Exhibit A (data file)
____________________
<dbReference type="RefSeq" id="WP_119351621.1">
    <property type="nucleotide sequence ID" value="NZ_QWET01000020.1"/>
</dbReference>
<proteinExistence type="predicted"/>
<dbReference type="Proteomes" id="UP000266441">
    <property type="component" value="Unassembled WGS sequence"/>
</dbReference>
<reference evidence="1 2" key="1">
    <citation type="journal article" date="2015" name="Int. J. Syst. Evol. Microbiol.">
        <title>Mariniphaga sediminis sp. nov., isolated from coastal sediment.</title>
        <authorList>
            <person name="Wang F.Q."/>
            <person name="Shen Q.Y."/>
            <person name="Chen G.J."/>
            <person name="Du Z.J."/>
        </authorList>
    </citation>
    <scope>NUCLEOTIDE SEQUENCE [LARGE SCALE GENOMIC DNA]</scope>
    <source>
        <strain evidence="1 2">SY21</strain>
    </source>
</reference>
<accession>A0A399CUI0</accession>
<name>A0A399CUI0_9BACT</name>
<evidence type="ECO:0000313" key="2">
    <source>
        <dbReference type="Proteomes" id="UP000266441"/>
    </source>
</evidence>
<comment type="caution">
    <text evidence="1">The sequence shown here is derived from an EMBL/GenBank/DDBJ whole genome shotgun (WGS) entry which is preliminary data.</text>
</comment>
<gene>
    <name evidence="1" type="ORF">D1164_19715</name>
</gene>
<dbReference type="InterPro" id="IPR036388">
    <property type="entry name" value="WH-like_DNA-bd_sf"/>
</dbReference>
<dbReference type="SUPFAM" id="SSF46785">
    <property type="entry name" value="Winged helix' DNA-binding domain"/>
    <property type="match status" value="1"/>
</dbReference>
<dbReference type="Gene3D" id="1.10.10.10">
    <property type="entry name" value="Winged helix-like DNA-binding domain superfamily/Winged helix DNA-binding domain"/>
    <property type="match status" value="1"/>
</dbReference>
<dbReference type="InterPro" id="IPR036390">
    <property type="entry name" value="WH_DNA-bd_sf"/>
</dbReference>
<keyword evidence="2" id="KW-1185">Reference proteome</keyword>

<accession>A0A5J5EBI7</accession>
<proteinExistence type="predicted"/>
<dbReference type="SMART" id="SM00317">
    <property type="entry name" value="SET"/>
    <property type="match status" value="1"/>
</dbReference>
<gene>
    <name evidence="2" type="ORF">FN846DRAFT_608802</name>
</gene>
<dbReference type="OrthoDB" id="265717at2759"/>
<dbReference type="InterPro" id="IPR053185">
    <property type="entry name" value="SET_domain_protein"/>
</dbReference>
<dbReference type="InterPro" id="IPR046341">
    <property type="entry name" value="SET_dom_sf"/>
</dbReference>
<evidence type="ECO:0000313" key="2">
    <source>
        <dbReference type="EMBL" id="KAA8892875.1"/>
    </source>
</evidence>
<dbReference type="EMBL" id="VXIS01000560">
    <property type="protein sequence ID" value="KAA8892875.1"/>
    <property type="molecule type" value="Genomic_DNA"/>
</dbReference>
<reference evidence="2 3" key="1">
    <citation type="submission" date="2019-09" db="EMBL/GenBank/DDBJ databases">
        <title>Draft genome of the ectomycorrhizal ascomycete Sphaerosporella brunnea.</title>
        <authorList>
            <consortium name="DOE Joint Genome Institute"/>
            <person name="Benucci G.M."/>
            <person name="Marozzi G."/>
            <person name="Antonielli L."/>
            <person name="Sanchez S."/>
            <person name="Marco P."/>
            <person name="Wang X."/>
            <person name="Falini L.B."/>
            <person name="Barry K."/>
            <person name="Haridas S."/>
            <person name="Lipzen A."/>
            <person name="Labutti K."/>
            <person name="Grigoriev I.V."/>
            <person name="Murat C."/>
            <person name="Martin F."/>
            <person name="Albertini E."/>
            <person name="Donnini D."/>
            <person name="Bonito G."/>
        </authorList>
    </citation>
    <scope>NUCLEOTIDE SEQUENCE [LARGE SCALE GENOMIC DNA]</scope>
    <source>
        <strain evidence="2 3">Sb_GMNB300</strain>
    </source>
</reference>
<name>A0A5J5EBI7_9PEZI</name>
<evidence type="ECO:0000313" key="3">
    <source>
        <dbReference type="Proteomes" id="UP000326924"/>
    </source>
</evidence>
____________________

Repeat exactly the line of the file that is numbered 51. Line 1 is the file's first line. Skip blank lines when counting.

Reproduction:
<accession>A0A5J5EBI7</accession>